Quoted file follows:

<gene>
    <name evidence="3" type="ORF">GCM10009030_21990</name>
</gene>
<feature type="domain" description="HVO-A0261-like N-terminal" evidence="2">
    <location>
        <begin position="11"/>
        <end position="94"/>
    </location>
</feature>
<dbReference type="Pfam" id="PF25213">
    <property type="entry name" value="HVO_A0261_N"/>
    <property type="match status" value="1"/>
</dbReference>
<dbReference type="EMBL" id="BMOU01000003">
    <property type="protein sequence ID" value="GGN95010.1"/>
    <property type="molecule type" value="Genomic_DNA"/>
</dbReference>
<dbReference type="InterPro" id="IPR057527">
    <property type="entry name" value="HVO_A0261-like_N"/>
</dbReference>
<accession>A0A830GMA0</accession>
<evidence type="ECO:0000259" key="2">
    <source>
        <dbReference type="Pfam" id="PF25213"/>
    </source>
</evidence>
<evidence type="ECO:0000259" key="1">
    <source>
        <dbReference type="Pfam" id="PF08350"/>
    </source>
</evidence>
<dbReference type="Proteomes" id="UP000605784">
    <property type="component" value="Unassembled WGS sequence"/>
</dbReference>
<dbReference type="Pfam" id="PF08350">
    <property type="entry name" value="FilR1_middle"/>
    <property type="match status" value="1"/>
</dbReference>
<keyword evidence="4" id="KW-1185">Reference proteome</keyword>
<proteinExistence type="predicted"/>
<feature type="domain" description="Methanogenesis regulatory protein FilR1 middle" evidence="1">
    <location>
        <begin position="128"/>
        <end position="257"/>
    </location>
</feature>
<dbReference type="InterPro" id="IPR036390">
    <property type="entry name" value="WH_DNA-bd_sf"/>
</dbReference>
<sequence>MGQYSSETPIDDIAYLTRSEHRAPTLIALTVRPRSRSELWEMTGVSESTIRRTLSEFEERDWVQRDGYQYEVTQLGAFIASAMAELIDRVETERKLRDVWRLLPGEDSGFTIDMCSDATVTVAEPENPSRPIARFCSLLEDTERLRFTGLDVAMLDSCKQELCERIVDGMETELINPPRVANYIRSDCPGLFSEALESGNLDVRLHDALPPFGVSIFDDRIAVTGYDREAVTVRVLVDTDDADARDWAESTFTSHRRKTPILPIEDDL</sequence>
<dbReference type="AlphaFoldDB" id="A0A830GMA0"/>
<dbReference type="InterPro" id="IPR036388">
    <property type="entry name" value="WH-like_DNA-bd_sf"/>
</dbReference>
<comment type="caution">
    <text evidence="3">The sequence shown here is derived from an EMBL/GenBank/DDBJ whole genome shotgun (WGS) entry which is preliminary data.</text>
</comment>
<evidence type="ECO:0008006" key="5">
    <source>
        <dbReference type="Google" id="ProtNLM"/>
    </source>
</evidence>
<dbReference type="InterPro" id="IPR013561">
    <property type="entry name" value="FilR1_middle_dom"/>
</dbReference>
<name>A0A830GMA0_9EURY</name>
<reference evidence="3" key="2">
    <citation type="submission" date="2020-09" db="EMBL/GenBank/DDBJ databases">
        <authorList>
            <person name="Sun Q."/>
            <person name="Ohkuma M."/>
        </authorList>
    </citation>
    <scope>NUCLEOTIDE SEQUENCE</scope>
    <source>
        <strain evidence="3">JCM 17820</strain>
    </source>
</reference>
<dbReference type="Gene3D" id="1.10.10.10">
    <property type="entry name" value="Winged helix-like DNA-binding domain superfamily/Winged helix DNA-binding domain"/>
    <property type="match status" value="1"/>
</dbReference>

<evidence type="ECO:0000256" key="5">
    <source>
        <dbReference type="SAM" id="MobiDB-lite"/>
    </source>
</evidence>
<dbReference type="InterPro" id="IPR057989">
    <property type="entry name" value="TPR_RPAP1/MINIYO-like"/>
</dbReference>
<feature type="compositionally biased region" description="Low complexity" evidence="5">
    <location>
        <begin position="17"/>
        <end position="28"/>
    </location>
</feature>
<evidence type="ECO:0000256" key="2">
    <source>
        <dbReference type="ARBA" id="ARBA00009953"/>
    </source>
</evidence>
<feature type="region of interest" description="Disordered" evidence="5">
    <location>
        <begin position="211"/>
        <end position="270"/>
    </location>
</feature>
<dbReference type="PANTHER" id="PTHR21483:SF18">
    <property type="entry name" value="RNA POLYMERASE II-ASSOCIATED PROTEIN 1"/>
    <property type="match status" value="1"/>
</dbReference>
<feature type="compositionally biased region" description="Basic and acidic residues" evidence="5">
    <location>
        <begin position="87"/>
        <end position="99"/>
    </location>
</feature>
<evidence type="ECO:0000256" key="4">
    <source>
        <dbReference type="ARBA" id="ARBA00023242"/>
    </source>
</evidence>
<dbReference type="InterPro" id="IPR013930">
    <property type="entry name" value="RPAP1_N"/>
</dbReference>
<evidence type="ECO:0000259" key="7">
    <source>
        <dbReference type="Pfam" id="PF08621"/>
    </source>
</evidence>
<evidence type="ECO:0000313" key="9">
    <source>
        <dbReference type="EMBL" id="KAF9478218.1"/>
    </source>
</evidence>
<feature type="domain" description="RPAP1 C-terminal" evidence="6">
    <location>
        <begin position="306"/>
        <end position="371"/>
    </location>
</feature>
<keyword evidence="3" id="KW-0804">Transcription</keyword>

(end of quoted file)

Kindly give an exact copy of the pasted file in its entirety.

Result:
<gene>
    <name evidence="3" type="ORF">GCM10009030_21990</name>
</gene>
<feature type="domain" description="HVO-A0261-like N-terminal" evidence="2">
    <location>
        <begin position="11"/>
        <end position="94"/>
    </location>
</feature>
<dbReference type="Pfam" id="PF25213">
    <property type="entry name" value="HVO_A0261_N"/>
    <property type="match status" value="1"/>
</dbReference>
<dbReference type="EMBL" id="BMOU01000003">
    <property type="protein sequence ID" value="GGN95010.1"/>
    <property type="molecule type" value="Genomic_DNA"/>
</dbReference>
<dbReference type="InterPro" id="IPR057527">
    <property type="entry name" value="HVO_A0261-like_N"/>
</dbReference>
<accession>A0A830GMA0</accession>
<evidence type="ECO:0000259" key="2">
    <source>
        <dbReference type="Pfam" id="PF25213"/>
    </source>
</evidence>
<evidence type="ECO:0000259" key="1">
    <source>
        <dbReference type="Pfam" id="PF08350"/>
    </source>
</evidence>
<dbReference type="Proteomes" id="UP000605784">
    <property type="component" value="Unassembled WGS sequence"/>
</dbReference>
<dbReference type="Pfam" id="PF08350">
    <property type="entry name" value="FilR1_middle"/>
    <property type="match status" value="1"/>
</dbReference>
<keyword evidence="4" id="KW-1185">Reference proteome</keyword>
<proteinExistence type="predicted"/>
<feature type="domain" description="Methanogenesis regulatory protein FilR1 middle" evidence="1">
    <location>
        <begin position="128"/>
        <end position="257"/>
    </location>
</feature>
<dbReference type="InterPro" id="IPR036390">
    <property type="entry name" value="WH_DNA-bd_sf"/>
</dbReference>
<sequence>MGQYSSETPIDDIAYLTRSEHRAPTLIALTVRPRSRSELWEMTGVSESTIRRTLSEFEERDWVQRDGYQYEVTQLGAFIASAMAELIDRVETERKLRDVWRLLPGEDSGFTIDMCSDATVTVAEPENPSRPIARFCSLLEDTERLRFTGLDVAMLDSCKQELCERIVDGMETELINPPRVANYIRSDCPGLFSEALESGNLDVRLHDALPPFGVSIFDDRIAVTGYDREAVTVRVLVDTDDADARDWAESTFTSHRRKTPILPIEDDL</sequence>
<dbReference type="AlphaFoldDB" id="A0A830GMA0"/>
<dbReference type="InterPro" id="IPR036388">
    <property type="entry name" value="WH-like_DNA-bd_sf"/>
</dbReference>
<comment type="caution">
    <text evidence="3">The sequence shown here is derived from an EMBL/GenBank/DDBJ whole genome shotgun (WGS) entry which is preliminary data.</text>
</comment>
<evidence type="ECO:0008006" key="5">
    <source>
        <dbReference type="Google" id="ProtNLM"/>
    </source>
</evidence>
<dbReference type="InterPro" id="IPR013561">
    <property type="entry name" value="FilR1_middle_dom"/>
</dbReference>
<name>A0A830GMA0_9EURY</name>
<reference evidence="3" key="2">
    <citation type="submission" date="2020-09" db="EMBL/GenBank/DDBJ databases">
        <authorList>
            <person name="Sun Q."/>
            <person name="Ohkuma M."/>
        </authorList>
    </citation>
    <scope>NUCLEOTIDE SEQUENCE</scope>
    <source>
        <strain evidence="3">JCM 17820</strain>
    </source>
</reference>
<dbReference type="Gene3D" id="1.10.10.10">
    <property type="entry name" value="Winged helix-like DNA-binding domain superfamily/Winged helix DNA-binding domain"/>
    <property type="match status" value="1"/>
</dbReference>

<evidence type="ECO:0000256" key="5">
    <source>
        <dbReference type="SAM" id="MobiDB-lite"/>
    </source>
</evidence>
<dbReference type="InterPro" id="IPR057989">
    <property type="entry name" value="TPR_RPAP1/MINIYO-like"/>
</dbReference>
<feature type="compositionally biased region" description="Low complexity" evidence="5">
    <location>
        <begin position="17"/>
        <end position="28"/>
    </location>
</feature>
<evidence type="ECO:0000256" key="2">
    <source>
        <dbReference type="ARBA" id="ARBA00009953"/>
    </source>
</evidence>
<feature type="region of interest" description="Disordered" evidence="5">
    <location>
        <begin position="211"/>
        <end position="270"/>
    </location>
</feature>
<dbReference type="PANTHER" id="PTHR21483:SF18">
    <property type="entry name" value="RNA POLYMERASE II-ASSOCIATED PROTEIN 1"/>
    <property type="match status" value="1"/>
</dbReference>
<feature type="compositionally biased region" description="Basic and acidic residues" evidence="5">
    <location>
        <begin position="87"/>
        <end position="99"/>
    </location>
</feature>
<evidence type="ECO:0000256" key="4">
    <source>
        <dbReference type="ARBA" id="ARBA00023242"/>
    </source>
</evidence>
<dbReference type="InterPro" id="IPR013930">
    <property type="entry name" value="RPAP1_N"/>
</dbReference>
<evidence type="ECO:0000259" key="7">
    <source>
        <dbReference type="Pfam" id="PF08621"/>
    </source>
</evidence>
<evidence type="ECO:0000313" key="9">
    <source>
        <dbReference type="EMBL" id="KAF9478218.1"/>
    </source>
</evidence>
<feature type="domain" description="RPAP1 C-terminal" evidence="6">
    <location>
        <begin position="306"/>
        <end position="371"/>
    </location>
</feature>
<keyword evidence="3" id="KW-0804">Transcription</keyword>